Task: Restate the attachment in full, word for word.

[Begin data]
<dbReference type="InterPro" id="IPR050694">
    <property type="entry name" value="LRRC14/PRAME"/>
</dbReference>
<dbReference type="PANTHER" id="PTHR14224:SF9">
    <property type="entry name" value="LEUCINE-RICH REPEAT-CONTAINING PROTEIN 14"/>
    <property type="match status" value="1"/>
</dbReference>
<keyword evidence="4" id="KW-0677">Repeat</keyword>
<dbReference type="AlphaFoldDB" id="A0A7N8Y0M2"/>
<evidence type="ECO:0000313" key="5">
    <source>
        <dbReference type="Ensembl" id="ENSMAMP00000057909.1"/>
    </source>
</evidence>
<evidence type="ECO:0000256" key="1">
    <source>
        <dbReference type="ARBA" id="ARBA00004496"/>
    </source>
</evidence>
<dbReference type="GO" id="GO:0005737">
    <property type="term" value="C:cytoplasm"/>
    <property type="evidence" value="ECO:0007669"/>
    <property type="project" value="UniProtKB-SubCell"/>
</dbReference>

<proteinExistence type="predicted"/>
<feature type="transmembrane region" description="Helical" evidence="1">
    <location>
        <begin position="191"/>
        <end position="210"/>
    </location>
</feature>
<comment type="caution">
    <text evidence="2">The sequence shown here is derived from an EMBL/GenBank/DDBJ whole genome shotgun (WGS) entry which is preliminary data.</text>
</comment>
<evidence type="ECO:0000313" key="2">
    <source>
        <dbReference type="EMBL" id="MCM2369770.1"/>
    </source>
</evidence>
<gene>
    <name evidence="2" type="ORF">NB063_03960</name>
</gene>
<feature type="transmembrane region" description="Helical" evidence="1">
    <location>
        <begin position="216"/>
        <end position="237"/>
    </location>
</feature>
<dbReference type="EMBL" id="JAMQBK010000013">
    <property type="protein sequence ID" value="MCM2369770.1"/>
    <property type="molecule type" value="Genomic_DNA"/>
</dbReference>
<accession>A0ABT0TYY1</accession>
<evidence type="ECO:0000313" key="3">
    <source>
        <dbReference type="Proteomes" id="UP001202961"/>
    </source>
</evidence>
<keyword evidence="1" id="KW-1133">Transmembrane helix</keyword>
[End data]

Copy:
<dbReference type="InterPro" id="IPR050694">
    <property type="entry name" value="LRRC14/PRAME"/>
</dbReference>
<dbReference type="PANTHER" id="PTHR14224:SF9">
    <property type="entry name" value="LEUCINE-RICH REPEAT-CONTAINING PROTEIN 14"/>
    <property type="match status" value="1"/>
</dbReference>
<keyword evidence="4" id="KW-0677">Repeat</keyword>
<dbReference type="AlphaFoldDB" id="A0A7N8Y0M2"/>
<evidence type="ECO:0000313" key="5">
    <source>
        <dbReference type="Ensembl" id="ENSMAMP00000057909.1"/>
    </source>
</evidence>
<evidence type="ECO:0000256" key="1">
    <source>
        <dbReference type="ARBA" id="ARBA00004496"/>
    </source>
</evidence>
<dbReference type="GO" id="GO:0005737">
    <property type="term" value="C:cytoplasm"/>
    <property type="evidence" value="ECO:0007669"/>
    <property type="project" value="UniProtKB-SubCell"/>
</dbReference>

<proteinExistence type="predicted"/>
<feature type="transmembrane region" description="Helical" evidence="1">
    <location>
        <begin position="191"/>
        <end position="210"/>
    </location>
</feature>
<comment type="caution">
    <text evidence="2">The sequence shown here is derived from an EMBL/GenBank/DDBJ whole genome shotgun (WGS) entry which is preliminary data.</text>
</comment>
<evidence type="ECO:0000313" key="2">
    <source>
        <dbReference type="EMBL" id="MCM2369770.1"/>
    </source>
</evidence>
<gene>
    <name evidence="2" type="ORF">NB063_03960</name>
</gene>
<feature type="transmembrane region" description="Helical" evidence="1">
    <location>
        <begin position="216"/>
        <end position="237"/>
    </location>
</feature>
<dbReference type="EMBL" id="JAMQBK010000013">
    <property type="protein sequence ID" value="MCM2369770.1"/>
    <property type="molecule type" value="Genomic_DNA"/>
</dbReference>
<accession>A0ABT0TYY1</accession>
<evidence type="ECO:0000313" key="3">
    <source>
        <dbReference type="Proteomes" id="UP001202961"/>
    </source>
</evidence>
<keyword evidence="1" id="KW-1133">Transmembrane helix</keyword>